Powerplays in focus as ODIs return to Sharjah
Sunday, November 20
Start time 1500 (1100 GMT)
The batting Powerplay played its role in adding to the excitement of the World Cup, often tripping up a batting side coasting towards a large score or jumpstarting a flagging chase. The rules have been tweaked since and though the Powerplay is now taken earlier, it continues to add an element of unpredictability to the game, and was pivotal to the results of the previous two one-dayers between Sri Lanka and Pakistan.
Sri Lanka were reasonably well placed in their chase on Friday when they opted for the Powerplay. Cue 19 runs in five overs, the wickets of both their set batsmen and an arduous challenge that proved too much for the tail. It was similarly poisonous for Pakistan in the second ODI - 26 runs, three wickets and a chase that was virtually over. In what is a must-win game for Sri Lanka - Pakistan lead the five-match series 2-1 - how both teams handle the batting Powerplay could be crucial.
Teams are yet to properly re-calibrate their approach during the later set of fielding restrictions. Previously they targeted about 50 runs in that five-over spell, while now they need to tone down their ambitions, given that a big chunk of the innings still remains after that Powerplay. Mahela Jayawardene has already predicted how the two new balls will lead to lower totals, suggesting that 250 could be the new par score.
A par score of 250 seems like a throwback to the 1990s, a feeling that is only emphasised by Sunday's game being played in Sharjah. This signals the return of top-tier one-day cricket to the venue that was the hotbed of ODIs during 90s. Sharjah Cricket Ground is the runaway leader in terms of number of one-days hosted, but it's been eight years since two major teams contested a 50-over match there.
Pakistan: WLWWW (most recent first)
Sri Lanka: LWLWL
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Imran Farhat's place has been under scrutiny for much of his international career but he has finally begun to put together a string of performances that could satisfy the critics. Three half-centuries in five ODI-innings is a start, but he still needs to improve his conversion-rate.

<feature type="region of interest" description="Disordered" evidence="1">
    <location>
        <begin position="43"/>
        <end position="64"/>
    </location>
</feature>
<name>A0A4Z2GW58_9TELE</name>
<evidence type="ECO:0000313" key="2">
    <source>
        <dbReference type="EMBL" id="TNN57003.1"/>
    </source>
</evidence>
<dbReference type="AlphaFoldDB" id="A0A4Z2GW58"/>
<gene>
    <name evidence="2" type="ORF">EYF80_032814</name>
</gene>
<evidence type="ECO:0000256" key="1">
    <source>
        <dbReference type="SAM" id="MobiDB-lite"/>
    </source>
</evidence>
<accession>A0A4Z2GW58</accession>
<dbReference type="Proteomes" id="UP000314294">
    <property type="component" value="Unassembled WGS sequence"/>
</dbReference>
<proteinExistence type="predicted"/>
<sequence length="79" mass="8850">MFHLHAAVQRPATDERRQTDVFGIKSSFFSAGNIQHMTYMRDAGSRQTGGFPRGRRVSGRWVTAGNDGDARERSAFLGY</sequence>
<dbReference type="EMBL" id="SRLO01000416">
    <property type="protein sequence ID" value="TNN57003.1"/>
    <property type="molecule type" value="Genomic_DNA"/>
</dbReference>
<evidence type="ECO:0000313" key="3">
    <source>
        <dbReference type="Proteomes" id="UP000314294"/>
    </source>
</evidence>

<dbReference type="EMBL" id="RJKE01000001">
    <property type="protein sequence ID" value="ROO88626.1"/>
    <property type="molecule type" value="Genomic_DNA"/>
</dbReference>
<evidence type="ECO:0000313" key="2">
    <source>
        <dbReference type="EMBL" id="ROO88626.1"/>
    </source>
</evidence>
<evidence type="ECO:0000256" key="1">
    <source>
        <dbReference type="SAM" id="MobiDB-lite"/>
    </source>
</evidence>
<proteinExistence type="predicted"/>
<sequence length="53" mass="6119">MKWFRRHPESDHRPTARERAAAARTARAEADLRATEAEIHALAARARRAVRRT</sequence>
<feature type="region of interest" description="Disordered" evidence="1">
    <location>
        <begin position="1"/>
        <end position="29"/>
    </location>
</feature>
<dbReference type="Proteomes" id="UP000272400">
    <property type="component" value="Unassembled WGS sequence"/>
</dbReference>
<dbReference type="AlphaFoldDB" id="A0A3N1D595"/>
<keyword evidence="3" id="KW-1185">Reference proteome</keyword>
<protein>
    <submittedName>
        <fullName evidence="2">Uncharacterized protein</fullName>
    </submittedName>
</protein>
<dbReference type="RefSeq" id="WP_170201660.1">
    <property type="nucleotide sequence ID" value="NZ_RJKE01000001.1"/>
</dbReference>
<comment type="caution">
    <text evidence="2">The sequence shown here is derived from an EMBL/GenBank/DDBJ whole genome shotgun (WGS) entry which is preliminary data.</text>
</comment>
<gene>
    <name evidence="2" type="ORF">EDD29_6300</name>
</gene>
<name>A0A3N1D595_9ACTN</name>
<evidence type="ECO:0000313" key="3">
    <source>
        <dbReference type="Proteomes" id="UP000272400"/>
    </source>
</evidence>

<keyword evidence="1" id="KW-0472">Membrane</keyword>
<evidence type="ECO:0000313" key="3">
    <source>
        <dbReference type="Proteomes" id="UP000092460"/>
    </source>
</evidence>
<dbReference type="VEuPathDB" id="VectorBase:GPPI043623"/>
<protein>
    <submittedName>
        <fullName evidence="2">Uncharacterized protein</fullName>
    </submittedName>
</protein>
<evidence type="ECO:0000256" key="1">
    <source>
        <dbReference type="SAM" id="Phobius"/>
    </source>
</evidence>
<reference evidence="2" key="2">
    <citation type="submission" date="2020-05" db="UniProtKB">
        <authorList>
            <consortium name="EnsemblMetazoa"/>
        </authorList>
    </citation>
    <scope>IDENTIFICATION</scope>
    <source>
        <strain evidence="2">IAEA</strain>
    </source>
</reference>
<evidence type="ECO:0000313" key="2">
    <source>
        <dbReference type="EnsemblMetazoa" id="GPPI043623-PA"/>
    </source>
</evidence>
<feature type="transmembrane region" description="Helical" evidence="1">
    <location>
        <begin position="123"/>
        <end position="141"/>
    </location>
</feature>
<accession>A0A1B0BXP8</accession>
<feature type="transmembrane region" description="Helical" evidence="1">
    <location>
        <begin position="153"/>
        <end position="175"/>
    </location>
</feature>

It's been an up-and-down year for Upul Tharanga. There was the high of scoring loads of runs during Sri Lanka's run to the World Cup final, followed by the low of a three-month drug ban. Tharanga may not attract the headlines as much as the current Sri Lanka captain and his two predecessors, but he has quietly accumulated 12 one-day centuries, the third-highest by a Sri Lanka batsman.
Most of Pakistan's XI picks itself. The only question is over which fast bowler will partner Umar Gul with the new balls. Aizaz Cheema got a look-in for the first two games before being replaced by Sohail Tanvir. After Tanvir's lacklustre effort on Friday, Junaid Khan could well be in line for a place.
Pakistan (possible): 1 Mohammad Hafeez, 2 Imran Farhat, 3 Younis Khan, 4 Misbah-ul-Haq (capt), 5 Umar Akmal, 6 Abdul Razzaq, 7 Shahid Afridi, 8 Sarfraz Ahmed (wk), 9 Umar Gul, 10 Saeed Ajmal, 11 Sohail Tanvir/Junaid Khan.
Dilhara Fernando didn't have the best of games on Friday. With Lasith Malinga and Thisara Perera also being right-arm quicks, Sri Lanka may be tempted to add variety to the attack through the change of angle Chanaka Welegedara provides.
Sri Lanka (possible): 1 Upul Tharanga, 2 Tillakaratne Dilshan (capt), 3 Kumar Sangakkara (wk), 4 Dinesh Chandimal, 5 Mahela Jayawardene, 6 Angelo Mathews, 7 Jeevan Mendis, 8 Thisara Perera, 9 Lasith Malinga, 10 Seekkuge Prasanna, 11 Dilhara Fernando/Chanaka Welegedara.
Stats and trivia
- Of the major Test nations, only Sri Lanka don't have any batsman with an ODI average above 40.00. Kumar Sangakkara, with 37.77, has the highest one-day average for a Sri Lankan
- Pakistan's biggest ODI victory over Sri Lanka, and second biggest overall, came in Sharjah, when they won by 217 runs in 2002
"It wasn't easy early on in the previous match. The ball wasn't coming onto the bat, but spending more time in the middle just gave us a bit more confidence."
Mohammad Hafeez had a reputation for making attractive 30s before giving it away. Friday's patient 83 showed showed how much progress he has made
"We have to get used to it. I don't think 300 and 350 runs are [now needed for] winning. Now 250 runs can be [enough for] a winnable target, with two new balls."
Tillakaratne Dilshan on the impact on using a new ball from each end
Siddarth Ravindran is a sub-editor at ESPNcricinfo